He didn’t know how challenging it would be.
Byamba also didn’t know that leaving his family in Mongolia when he was 16 years old to move to Japan and become a sumo wrestler would be the most important decision of his life.
“My parents told me it was my life, it was my choice,” Byamba said. “ … I don’t think I could send my boy to Japan when he’s 16.”
Byamba grew up in Ulan-Bator, Mongolia. He was first introduced to Mongolian wrestling (Bokh) when he was 9 years old. He quickly lost interest, favoring basketball instead, but eventually returned to wrestling to improve his balance.
Byamba rocketed up the ranks in Bokh, judo, and samba, winning various national junior titles. His success garnered the attention of Onokuni, a former Japanese Grand Sumo Champion, who was in Mongolia scouting talent.
After a series of tests and exercises, Onokuni asked one athlete to accompany him back to Japan to begin training as a sumo wrestler.
Barely a teenager, Byamba left his parents and two sisters behind. He was thrust into the military-esque sumo lifestyle immediately. Every morning at the sumo stable, Byamba and the other wrestlers (rikishi) would wake up at 5 a.m. and begin rigorous training on an empty stomach. Training included calisthenics, warm-up exercises, sparring, and other activities. The morning routine also included hundreds of agonizingly slow leg lifts (shiko) non-stop for an hour. Following the morning training, the wrestlers would eat a hearty sumo stew (chankonabe) before taking an afternoon nap. They’d wake up for chores, some individual training/workouts, eat dinner, relax then go to sleep early.
“It’s not just about sumo, it’s a lifestyle,” Byamba said. “You have to learn how to clean, how to cook, and of course, how to wrestle. You’re going to learn a lot of things.”
Byamba won his first sumo tournament later that year. He continued to improve and climb the sumo structure as time passed. Byamba competed professionally in Japan for five years — seeing his family just once — retiring at 20 due to a combination of injuries and a desire to see the world.
He returned to Mongolia when he was 21, eager for his next move in life. As luck would have it, Byamba met a businessman who was working with the California Sumo Association looking for talent to be in a sumo scene in Oceans 13 (2007). While most of the footage was edited from the movie, it gave Byamba a new thirst and goal in the entertainment industry.
During this time in Los Angeles, Byamba also met Andrew Freund, the producer of the U.S. Sumo Open and various other amateur sumo events. The two would begin touring the world in the name of sumo, and continue to do so today, having recently conducted a Sumo+Sushi event in New York City on March 3-4.
Despite retiring from Japanese professional sumo, Byamba still competes in international tournaments as an amateur. He has won four world championships and has dominated at the U.S. Sumo Open, going a combined 104-5 in 11 years with 10 men’s heavyweight gold medals (and seven openweight gold medals) heading into the event’s 2018 edition.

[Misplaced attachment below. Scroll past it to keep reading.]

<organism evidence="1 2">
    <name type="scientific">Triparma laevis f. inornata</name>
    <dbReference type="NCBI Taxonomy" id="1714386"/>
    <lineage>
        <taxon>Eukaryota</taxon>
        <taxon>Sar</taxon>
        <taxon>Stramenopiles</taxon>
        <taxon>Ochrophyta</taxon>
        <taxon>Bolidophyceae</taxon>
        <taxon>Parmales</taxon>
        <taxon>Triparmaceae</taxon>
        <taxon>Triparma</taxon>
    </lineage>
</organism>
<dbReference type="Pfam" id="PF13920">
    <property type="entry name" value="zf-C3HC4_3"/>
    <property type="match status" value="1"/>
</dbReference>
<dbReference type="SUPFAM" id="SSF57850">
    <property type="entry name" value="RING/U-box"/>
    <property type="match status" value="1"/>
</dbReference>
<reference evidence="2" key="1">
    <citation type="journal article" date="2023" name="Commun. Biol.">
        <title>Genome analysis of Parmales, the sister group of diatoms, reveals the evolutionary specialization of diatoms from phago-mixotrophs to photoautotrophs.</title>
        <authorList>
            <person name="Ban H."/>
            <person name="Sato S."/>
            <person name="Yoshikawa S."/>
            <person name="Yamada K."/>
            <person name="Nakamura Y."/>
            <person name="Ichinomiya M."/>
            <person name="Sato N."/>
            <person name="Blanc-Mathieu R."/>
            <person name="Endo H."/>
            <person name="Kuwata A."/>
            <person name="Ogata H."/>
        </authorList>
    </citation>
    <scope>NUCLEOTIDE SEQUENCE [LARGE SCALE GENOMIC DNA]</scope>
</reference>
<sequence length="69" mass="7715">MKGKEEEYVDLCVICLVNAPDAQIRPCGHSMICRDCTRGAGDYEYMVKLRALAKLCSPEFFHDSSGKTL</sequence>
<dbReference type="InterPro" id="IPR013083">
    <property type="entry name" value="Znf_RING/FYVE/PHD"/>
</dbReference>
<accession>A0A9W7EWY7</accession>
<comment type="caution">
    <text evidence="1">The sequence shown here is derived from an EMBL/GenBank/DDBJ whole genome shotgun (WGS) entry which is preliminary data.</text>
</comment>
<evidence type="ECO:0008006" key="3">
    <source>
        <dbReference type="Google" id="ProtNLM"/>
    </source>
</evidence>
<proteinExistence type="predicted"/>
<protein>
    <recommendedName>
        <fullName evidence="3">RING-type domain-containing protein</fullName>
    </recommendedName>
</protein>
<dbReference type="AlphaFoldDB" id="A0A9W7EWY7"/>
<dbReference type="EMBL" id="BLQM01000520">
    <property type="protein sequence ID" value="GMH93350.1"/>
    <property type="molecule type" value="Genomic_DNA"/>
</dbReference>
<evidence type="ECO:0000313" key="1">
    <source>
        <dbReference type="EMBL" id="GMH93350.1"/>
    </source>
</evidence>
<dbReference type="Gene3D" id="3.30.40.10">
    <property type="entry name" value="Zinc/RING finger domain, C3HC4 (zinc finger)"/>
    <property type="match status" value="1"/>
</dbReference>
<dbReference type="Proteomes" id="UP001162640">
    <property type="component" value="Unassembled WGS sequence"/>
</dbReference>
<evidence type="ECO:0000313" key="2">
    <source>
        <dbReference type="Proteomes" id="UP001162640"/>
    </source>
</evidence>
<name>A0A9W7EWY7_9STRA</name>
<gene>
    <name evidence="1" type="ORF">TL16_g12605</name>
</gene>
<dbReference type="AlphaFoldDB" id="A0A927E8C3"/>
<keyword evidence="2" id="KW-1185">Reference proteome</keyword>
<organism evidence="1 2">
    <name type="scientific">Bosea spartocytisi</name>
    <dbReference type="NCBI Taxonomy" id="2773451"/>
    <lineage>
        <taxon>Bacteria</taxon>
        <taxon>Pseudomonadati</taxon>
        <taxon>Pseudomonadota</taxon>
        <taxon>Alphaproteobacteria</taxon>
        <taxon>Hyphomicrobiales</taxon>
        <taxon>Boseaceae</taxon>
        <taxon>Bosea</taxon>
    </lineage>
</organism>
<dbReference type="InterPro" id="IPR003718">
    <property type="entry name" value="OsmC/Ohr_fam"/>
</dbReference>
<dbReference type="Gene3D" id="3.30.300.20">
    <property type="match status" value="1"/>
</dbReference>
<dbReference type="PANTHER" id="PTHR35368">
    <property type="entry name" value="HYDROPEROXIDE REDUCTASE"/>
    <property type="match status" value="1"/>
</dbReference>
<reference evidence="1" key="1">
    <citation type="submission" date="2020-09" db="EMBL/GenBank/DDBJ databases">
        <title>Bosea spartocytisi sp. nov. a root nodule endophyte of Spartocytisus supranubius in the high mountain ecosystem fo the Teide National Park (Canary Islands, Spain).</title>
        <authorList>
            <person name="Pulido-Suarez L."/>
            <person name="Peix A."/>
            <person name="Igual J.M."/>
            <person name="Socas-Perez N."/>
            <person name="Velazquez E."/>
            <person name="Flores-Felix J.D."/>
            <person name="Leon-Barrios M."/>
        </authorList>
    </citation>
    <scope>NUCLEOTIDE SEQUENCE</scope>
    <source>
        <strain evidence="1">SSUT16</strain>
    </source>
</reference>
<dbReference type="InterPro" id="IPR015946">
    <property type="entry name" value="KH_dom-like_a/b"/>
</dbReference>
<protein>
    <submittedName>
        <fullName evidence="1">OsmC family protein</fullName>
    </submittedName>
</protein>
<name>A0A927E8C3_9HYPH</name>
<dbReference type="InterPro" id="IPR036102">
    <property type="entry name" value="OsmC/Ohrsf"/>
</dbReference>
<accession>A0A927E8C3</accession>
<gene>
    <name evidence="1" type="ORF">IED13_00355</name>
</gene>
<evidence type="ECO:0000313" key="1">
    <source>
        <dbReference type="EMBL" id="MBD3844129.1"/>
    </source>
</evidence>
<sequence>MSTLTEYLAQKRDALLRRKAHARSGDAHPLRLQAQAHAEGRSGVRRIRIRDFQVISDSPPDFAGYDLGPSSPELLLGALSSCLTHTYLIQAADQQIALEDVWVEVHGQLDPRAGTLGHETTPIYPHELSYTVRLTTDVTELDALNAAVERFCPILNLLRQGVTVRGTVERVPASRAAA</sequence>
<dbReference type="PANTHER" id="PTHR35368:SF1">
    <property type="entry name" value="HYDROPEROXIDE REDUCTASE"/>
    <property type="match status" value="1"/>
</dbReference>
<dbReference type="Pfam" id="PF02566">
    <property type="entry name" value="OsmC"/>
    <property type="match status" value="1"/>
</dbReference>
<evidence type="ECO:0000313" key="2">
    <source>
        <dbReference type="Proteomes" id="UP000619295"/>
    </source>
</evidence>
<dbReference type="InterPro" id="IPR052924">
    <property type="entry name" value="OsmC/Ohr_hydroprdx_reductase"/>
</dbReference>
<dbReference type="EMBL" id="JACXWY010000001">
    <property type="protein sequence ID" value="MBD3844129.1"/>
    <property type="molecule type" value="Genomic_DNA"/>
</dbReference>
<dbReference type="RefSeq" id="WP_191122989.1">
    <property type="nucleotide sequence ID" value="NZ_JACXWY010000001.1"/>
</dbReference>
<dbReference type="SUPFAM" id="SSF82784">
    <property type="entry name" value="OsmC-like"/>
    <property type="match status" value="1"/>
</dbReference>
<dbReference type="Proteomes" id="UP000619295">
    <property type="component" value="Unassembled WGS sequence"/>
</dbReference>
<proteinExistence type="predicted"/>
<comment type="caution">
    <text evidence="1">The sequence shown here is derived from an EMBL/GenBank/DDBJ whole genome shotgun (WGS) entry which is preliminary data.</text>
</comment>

“Sumo is growing really fast right now, especially in the United States,” Byamba said. “The U.S. Sumo Open has around 5,000 people coming to watch each year. We do the Sumo+Sushi shows in some of the bigger cities and that’s helping the sport grow, too.”
Just as he found success in Mongolian wrestling and sumo, Byamba has thrived in the entertainment industry. The 6-foot-1, 365-pounder has appeared in more than 500 TV shows, movies, commercials — yes, that’s him on ice skates doing the baby bird in a GEICO spot — print ads, and news clips. Byamba has also been part of more than 800 live sumo events in more than 30 countries across the world.
Byamba sits on a chair set up in the second-floor gym at Hotel Mela in Times Square. His eyes look tired.
Byamba was getting acclimated to the time zone, having recently landed from a red-eye flight. He hasn’t had much time to relax. He filmed another episode of Impractical Jokers, visited The Players’ Tribune for a photoshoot, and is in the midst of another on-camera interview.
He yawns. Then apologizes.
In a few hours, Byamba, 33, will be in his mawashi on stage at the Playstation Theater showcasing his sumo talents against fellow rikishi Yama, a 600-pounder from Japan, and Ramy Elgazar of Egypt, who weighs in close to 500 pounds. The Sumo+Sushi show has four sessions divided between Saturday and Sunday. Immediately after, Byamba will hit the road for more appearances, photoshoots, interviews, and sumo exhibitions.
It’s a different kind of non-stop lifestyle than he was used to at the sumo stable in Japan. Nevertheless, Byamba is still having fun.